Stormwater Management Ponds:
Often Overlooked Birding Hotspots

Great Blue Heron standing in shallow blue water.

Great Blue Herons are among the many birds you can expect to observe while birding around a stormwater management pond.

Stormwater management ponds are located throughout large cities and can be found in residential, commercial, and industrial areas. These human-made ponds and their adjacent habitats are often overlooked as birding hotspots. Last week, after receiving a tip from a blog subscriber, I decided to check out a stormwater management pond that I had not yet visited, and was rewarded with great views of a variety of birds.

Female Red-winged Blackbird perched on a dead twig.

Female Red-winged Blackbird.

The pond I visited is located in the northwest part of London, Ontario in the area known as Hyde Park. I accessed the area from Gainsborough Road, where there is a small area for parking. Upon exiting my truck, I immediately heard the calls of the Red-winged Blackbird and American Robin. Grabbing my camera and binoculars, I headed north along the paved path. On each side of the path was a narrow meadow-like habitat consisting of mixed grasses and small shrubs. Hearing rustling to my right, I turned to look, and from the dried stalks of grass appeared an Eastern Cottontail. Further down the path a small pond came into view, with a  wooded area on either side. I was eager to see what species I might encounter next.

Eastern Cottontail standing in a meadow of dried grass stalks.

This Eastern Cottontail was the only mammal species I observed on this day.

As I continued on, a Northern Flicker could be heard calling and drumming from the woodlot to the east, as an Osprey circled the pond. The small shrubs lining either side of the path contained several Field Sparrows. I’m sure anyone who recognizes the song of the Field Sparrow will agree, it is a lovely trilling sound. Other sparrow species observed around the area were Song and White-throated, both singing beautiful songs of their own. Eastern Phoebes could be seen flying within the meadow, briefly landing on the grass stalks.

Song Sparrow

Song Sparrow.

Eastern Phoebe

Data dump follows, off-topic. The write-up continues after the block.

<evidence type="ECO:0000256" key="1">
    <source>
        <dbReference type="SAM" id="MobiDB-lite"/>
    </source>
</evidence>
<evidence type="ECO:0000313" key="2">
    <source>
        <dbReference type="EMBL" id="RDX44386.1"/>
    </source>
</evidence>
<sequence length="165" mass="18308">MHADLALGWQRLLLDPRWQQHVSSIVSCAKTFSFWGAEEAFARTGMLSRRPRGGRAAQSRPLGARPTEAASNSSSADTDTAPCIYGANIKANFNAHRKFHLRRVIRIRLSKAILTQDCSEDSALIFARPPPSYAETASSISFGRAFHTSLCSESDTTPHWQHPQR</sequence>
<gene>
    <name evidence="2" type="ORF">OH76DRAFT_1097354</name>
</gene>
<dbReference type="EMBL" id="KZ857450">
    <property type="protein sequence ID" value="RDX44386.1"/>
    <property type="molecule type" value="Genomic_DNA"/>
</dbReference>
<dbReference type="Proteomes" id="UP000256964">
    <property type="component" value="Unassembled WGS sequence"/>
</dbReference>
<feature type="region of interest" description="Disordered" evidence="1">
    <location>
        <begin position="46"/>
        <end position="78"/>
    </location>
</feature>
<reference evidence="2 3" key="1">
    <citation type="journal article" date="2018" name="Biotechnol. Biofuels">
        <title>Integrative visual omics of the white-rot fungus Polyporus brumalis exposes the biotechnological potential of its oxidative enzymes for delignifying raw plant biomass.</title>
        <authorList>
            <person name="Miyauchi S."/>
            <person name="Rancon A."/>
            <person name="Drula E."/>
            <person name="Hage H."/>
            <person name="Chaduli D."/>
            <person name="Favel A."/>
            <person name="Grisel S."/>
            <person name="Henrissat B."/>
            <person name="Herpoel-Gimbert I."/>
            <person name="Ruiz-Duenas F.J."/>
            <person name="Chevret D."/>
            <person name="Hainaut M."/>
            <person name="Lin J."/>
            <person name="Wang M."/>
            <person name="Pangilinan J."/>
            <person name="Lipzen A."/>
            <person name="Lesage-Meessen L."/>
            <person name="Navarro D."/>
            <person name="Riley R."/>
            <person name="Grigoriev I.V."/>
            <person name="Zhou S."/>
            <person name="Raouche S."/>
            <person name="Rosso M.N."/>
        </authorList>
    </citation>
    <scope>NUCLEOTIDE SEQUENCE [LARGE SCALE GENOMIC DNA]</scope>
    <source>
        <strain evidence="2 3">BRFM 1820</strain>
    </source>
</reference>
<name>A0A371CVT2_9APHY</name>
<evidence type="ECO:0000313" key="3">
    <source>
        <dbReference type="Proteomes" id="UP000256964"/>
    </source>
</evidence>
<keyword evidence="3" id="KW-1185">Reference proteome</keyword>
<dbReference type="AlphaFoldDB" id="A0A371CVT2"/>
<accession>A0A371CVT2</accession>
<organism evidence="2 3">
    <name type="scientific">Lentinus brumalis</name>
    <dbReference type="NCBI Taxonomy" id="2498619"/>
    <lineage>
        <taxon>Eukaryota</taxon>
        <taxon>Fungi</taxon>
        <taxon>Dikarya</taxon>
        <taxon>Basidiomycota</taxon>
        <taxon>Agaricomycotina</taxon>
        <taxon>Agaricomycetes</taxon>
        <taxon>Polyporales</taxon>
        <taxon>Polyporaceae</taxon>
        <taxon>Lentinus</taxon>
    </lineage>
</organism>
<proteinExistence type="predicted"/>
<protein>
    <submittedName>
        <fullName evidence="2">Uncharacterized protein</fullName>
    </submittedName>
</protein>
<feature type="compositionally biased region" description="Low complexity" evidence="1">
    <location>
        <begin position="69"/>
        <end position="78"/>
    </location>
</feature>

Eastern Phoebe.

I watched as the Osprey hovered over the pond, and anticipated this bird to plunge into the water after a fish. Unfortunately, this didn’t happen. The large raptor banked to the east and disappeared over the treeline. The rattling call of a Belted Kingfisher echoed over the pond as it moved about the small trees that circle the area. On the far bank I could see a Great Blue Heron wading in the shallow water. As I made my way around the pond, it became clear that this bird was more fixated with what was below the surface than it was on my presence. I raised my camera as it slowly stalked its prey. With a quick strike and a large splash, the heron captured something. Whatever the prey was, it was not visible to me and was immediately consumed as the bird threw back its head.

With ripples in the water surrounding it, a Great Blue Heron strikes at its prey..

Great Blue Heron capturing a meal.

At the water’s edge I could see movement. I raised my binoculars to see a Spotted Sandpiper running along the muddy bank, while a Killdeer called not too far away. Scanning the bank with my binoculars, the Killdeer quickly came into view.. These and other small shorebirds blend in extremely well with their surroundings and can easily go overlooked without the aid of a pair of binoculars. I watched and listened as three Greater Yellowlegs circled overhead, but these birds must have been aware of my presence and continued north.

Great Blue Heron wading in shallow water with water dripping from its bill.

In the blink of an eye, a Great Blue Heron can capture and consume its prey.

Bank, Barn, and Tree Swallows were all observed darting over the pond while feeding on insects. Surprisingly, waterfowl was almost nonexistent with only a few Mallards and pair of Canada Geese present. Quite often during migration, stormwater management ponds are popular stopover areas for a variety of migrating waterfowl. In total 19 species were observed on this day, which made for a rewarding morning.

Killdeer foraging along the bank of a small pond.

Killdeer and other shorebirds blend in extremely well with their surroundings. Watching for movement and scanning the bank with binoculars is often the best way to locate them.

Stormwater management ponds are easily found by searching Google maps. These online maps will show the pond itself plus any access points. Be aware that some of these ponds may not be on municipal property, or access may be restricted. Please be sure to obey the rules of any posted signage at the pond you visit.

Spotted Sandpiper foraging along a gravelly bank.

Spotted Sandpiper.

Spring migration can be one of the best times of the year to view a variety of birds at one of these habitats. I am a huge fan of shorebirds and these ponds can be one of the best locations to view these birds close to home. It has been at stormwater management ponds that I have achieved some of my best views of Great Egrets in our area during migration. If you have never birded around a stormwater management pond, I highly recommend visiting one in your area.

Good birding,
Paul

 

 

 

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